- All leases whenever granted and for whatever time granted would now be treated as having been granted for 50 years.
- All leases where this 50 year period might have been over, but had a subsisting renewal term, would run till the end of such term.
- All leases in whose case the 50 years was over, where there was no subsisting renewal but renewal applications were pending will be retrospectively deemed extended till 2030 for captive mines and 2020 for non-captive mines.
- Going forward, mines will only be granted by means of auctions.
The leases in Goa are peculiar in many ways, beginning with their history. They were all historically granted by the Portuguese as perpetual concessions.
After the liberation of Goa, Indian laws were extended to Goa with corresponding identical Portuguese laws ceasing to have force. On October 1, 1963 the MMDR Act was extended to Goa. However, even the Indian government did not treat the Portuguese concessions to be covered within its ambit.
When certain taxes were sought to be collected under the Indian law from some of these concessionaires, V M Salgaocar challenged the same in the High Court and, on September 29, 1983, the High Court directed that these could not be collected, after the lawyer for the Government of India conceded that it was not their intention to treat these concessions as mining leases under the MMDR Act.
However, Parliament appears to have had different ideas then. On May 23, 1987, Parliament enacted the Abolition Act and converted the concessions into mining leases with a tenure ending in six months with a renewal as a matter of right (which in terms of the MMDR Act would be of 20 years and would thus eventually end on November 22, 2007). What is interesting though it that to overcome the judgment secured by V M Salgaocar, Parliament inserted a retrospective start date for these leases i.e. December, 20, 1961 so as to be able to collect dead rent and royalty from them; something that the High Court had injuncted the Government from doing.
When the concessionaires challenged this Act in the High Court, they succeeded to the extent that the High Court on June 20, 1997 held that the collection of dead rent and royalty would only be prospective. However, the High Court upheld the remainder of the Act. This judgment remains challenged by both the concessionaires and the Central Government and is pending in the Supreme Court since 1998.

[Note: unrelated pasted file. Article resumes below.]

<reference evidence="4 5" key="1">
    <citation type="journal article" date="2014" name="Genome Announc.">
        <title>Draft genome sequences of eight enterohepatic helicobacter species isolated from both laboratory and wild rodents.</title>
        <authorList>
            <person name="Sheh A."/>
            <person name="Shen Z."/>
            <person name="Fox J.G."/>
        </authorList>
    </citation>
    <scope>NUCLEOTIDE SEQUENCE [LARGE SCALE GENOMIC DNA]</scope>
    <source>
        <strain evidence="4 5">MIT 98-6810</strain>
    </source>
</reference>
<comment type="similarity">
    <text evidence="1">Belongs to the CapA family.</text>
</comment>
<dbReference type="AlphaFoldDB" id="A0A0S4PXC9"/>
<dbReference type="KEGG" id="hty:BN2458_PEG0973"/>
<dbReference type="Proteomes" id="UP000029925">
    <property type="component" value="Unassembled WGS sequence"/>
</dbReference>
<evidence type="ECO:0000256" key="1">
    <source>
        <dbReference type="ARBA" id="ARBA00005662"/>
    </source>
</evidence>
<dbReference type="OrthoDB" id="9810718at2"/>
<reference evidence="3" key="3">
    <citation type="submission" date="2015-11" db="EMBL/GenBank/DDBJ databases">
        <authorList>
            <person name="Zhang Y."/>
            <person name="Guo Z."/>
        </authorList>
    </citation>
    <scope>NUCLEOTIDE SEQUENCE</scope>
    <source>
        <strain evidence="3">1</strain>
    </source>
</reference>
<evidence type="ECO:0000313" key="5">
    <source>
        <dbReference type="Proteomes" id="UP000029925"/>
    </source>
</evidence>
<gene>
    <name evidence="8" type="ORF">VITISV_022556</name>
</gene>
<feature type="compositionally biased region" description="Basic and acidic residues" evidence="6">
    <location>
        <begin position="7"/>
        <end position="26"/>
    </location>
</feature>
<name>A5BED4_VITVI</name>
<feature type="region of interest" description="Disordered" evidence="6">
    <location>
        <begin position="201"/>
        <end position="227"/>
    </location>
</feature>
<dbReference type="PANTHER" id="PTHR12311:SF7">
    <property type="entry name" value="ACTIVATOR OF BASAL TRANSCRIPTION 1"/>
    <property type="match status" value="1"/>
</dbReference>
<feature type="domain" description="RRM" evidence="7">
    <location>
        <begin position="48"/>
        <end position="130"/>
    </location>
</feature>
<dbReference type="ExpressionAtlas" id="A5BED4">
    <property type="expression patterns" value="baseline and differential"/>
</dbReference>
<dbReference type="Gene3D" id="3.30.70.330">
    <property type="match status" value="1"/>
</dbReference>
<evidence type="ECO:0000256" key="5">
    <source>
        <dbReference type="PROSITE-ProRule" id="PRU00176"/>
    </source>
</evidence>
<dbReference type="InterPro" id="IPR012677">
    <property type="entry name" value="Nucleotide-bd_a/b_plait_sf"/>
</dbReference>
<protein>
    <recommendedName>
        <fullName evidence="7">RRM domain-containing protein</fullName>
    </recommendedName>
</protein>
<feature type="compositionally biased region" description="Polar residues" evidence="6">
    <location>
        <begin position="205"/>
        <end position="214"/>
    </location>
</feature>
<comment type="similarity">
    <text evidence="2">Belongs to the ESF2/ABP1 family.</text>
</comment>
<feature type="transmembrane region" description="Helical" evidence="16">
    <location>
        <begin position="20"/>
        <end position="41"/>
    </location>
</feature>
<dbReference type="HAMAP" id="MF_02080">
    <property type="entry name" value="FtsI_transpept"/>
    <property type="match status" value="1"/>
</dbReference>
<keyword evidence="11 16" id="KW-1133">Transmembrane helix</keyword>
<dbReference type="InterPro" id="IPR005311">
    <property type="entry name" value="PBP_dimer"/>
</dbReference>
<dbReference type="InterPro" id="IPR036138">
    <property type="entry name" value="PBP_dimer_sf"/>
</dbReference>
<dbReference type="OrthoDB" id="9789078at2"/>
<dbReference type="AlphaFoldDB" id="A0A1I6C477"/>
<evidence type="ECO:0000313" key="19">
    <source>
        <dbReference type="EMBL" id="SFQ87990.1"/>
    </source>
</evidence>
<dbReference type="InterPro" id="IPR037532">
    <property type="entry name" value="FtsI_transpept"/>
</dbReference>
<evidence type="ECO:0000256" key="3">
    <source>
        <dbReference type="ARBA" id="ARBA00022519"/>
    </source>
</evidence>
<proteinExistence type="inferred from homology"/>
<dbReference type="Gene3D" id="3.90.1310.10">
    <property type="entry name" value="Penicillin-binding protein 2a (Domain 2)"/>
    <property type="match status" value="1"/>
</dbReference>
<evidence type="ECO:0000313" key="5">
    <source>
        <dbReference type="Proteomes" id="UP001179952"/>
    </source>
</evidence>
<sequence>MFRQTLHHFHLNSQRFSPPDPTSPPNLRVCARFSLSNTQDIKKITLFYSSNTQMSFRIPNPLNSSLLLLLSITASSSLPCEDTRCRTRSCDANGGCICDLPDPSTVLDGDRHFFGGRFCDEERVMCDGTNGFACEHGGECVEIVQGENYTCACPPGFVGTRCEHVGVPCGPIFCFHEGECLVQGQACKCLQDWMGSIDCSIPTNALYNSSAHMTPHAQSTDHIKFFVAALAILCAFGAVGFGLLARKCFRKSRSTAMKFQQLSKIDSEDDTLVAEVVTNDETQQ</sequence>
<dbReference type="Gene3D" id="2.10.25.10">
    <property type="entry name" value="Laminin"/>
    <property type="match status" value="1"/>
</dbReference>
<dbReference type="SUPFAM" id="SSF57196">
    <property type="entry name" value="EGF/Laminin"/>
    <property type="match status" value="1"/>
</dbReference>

Given this situation, if the leases in Goa have to fit themselves into the three categories created in 2015, they would either have to get the 50 years tenure, a renewal term or the extension till 2020. As for the 50 years, with a fictional start date in 1961, their 50 years would end in 2011. They cannot get the benefit of a subsisting renewal period since the Supreme Court has held only the leases in Goa are not entitled to a second renewal. As for the extension till 2020, again the Supreme Court has not given effect to the same as far as leases in Goa are concerned.
The basis of the judgment being the renewals, their permissibility and correctness, if Parliament were to make the leases in Goa, just as with other lessees, free from the concept of renewals with retrospective effect, then the judgment would not continue to operate. In other words, if the leases in Goa are deemed to be not dependent on renewals, the judgment’s basis will not survive.
The suggestion of the Goa Assembly appears to be in line with this thought process. If the Abolition Act or the MMDR Act is suitably amended to make the Goan leases subject to a single grant of 50 years beginning with 1987 and ending in 2037, any judicial verdict on renewals would be inapplicable to them.
This could be achieved either by amending the start date of the leases in the Abolition Act or by clarifying in the MMDR Act that for Goan concessions, the start date would be from 1987.
Legal opinion at the moment seems to suggest that such a legislation, if it sees the light of the day, would meet the test of judicial scrutiny. As the action moves to Delhi at Sansad Marg, Goa and Goans will watch with a baited breath.